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Die Entstehung des biblischen Konzepts der Leviten
Author: Raik Heckl
Die Untersuchung zeichnet die Entstehung des Levitismus nach. Dieser kommt erst in der spätvorexilischen Zeit als judäische Innovation des Stammeskonzeptes auf. Überlieferungen über den Jakobsohn Levi werden nach 722 in Juda zur Formung einer Gruppenidentität der Beamten und literalen Eliten genutzt. Mose und Aaron als Beamte des Gottes Israel werden Protagonisten dieser Gruppierung, weswegen man auch das Priestertum am Zentralheiligtum als Teil der Beamtenschaft integrierte, sodass u.a. im Deuteronomium von levitischen Priestern gesprochen wird. In der nachexilischen Zeit wurden eine Reihe von Berufen und Gruppen unter der Bezeichnung „Leviten“ als eine Art Tempelbeamtentum der Priesterschaft unterstellt. Dabei wurde eine Professionalisierung des Kultbetriebes und eine radikale Trennung von kultischen und nichtkultischen Bereichen und Tätigkeiten vollzogen. Darin agierten die Leviten für das Volk und repräsentierten es in den nichtkultischen Bereichen des Tempels.

The study tracks the origins of the Biblical Levitism. It only emerged in the late pre-exilic period as a Judean innovation of the tribal concept. After 722, traditions about Jacob's son Levi were used in Judah to form a group identity of officials and literal elites. Moses and Aaron, as officials of the God of Israel, became protagonists of this group. Therefore, the priests at the central shrine were also integrated as part of the officials, so that Deuteronomy, for example, speaks of Levitical priests. In the post-exilic period, a number of professions and groups were subordinated to the priesthood under the designation "Levites" as a kind of temple office. In the process, a professionalisation of the cultic sector and a radical separation of cultic and non-cultic areas and activities took place. In this, the Levites acted on behalf of the people and represented them in the non-cultic areas of the temple.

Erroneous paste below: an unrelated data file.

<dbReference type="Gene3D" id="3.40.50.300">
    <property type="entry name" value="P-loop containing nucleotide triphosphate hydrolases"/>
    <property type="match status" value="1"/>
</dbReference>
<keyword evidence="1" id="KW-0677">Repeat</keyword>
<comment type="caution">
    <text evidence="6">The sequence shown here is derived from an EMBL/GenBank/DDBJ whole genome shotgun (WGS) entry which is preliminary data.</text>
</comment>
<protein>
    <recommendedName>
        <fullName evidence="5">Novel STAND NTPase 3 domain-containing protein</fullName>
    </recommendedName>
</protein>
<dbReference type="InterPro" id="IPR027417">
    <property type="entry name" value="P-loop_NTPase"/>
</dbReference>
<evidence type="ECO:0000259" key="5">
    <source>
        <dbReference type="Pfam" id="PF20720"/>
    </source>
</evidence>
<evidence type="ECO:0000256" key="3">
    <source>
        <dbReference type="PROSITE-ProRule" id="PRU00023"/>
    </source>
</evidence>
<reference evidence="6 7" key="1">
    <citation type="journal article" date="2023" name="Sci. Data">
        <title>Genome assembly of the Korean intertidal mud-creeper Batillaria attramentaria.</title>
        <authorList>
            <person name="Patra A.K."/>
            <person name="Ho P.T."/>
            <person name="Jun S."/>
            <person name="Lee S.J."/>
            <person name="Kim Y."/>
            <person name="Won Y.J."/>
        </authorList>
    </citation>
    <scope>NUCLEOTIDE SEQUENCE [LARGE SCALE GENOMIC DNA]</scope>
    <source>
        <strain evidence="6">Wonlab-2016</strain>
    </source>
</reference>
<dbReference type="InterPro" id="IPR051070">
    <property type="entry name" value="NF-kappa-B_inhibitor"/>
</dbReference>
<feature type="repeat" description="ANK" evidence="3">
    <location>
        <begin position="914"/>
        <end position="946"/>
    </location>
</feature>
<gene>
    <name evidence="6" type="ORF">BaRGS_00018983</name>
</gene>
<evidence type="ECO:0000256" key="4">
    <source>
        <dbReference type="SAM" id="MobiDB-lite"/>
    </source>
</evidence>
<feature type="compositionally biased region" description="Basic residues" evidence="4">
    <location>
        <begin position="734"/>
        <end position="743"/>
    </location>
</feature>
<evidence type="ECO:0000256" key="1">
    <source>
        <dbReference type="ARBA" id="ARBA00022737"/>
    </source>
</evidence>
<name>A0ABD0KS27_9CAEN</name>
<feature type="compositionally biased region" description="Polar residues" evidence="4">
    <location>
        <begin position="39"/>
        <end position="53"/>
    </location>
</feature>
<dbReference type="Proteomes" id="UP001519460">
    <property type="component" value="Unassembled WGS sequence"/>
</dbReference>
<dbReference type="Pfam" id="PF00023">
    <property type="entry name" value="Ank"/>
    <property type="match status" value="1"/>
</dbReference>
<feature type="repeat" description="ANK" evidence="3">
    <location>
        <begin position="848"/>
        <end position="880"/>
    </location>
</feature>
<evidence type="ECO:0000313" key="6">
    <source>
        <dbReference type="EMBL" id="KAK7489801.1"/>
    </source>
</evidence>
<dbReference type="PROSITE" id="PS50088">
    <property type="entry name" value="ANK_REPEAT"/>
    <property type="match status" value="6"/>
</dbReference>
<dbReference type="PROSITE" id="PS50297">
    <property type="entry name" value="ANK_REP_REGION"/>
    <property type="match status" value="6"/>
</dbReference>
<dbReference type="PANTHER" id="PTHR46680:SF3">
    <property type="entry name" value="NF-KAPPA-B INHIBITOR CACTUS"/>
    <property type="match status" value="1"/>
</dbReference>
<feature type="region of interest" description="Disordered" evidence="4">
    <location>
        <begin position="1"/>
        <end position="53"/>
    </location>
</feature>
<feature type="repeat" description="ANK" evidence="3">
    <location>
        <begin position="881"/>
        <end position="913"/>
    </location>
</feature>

The Apocalypse of Abraham is a pseudepigraphal work that narrates Abraham’s rejection of idol worship and his subsequent ascent to heaven, where he is shown eschatological secrets through angelic mediation. This fascinating text was only preserved in Old Church Slavonic and must be studied as both a medieval Christian and an ancient Jewish text. This monograph addresses the following questions:
-Why were medieval Slavs translating and reading Jewish pseudepigrapha?
-How much, if at all, did they emend or edit the Apocalypse of Abraham?
-When in antiquity was it most likely written?
-What were its ancient Jewish social and theological contexts?
In Johannine Social Identity Formation after the Fall of the Jerusalem Temple Christopher Porter reads the Fourth Gospel through the lens of social identity theory as means of reconciling the social dislocation and trauma of the destruction of the Jerusalem temple. Analysing the Fourth Gospel in conversation with other temple-removed texts of Qumran, Philo, and Josephus the gospel’s intent to renegotiate cultic life without the temple can be seen. Through this analysis it is argued that the Fourth Gospel primarily functions as an intra-mural Jewish text, attempting to negotiate the formation of a Jesus-follower social identity in direct continuity with earlier Jewish shared social narratives. Finally, this work reviews the Johannine Community as an outcome of the Gospel identity formation.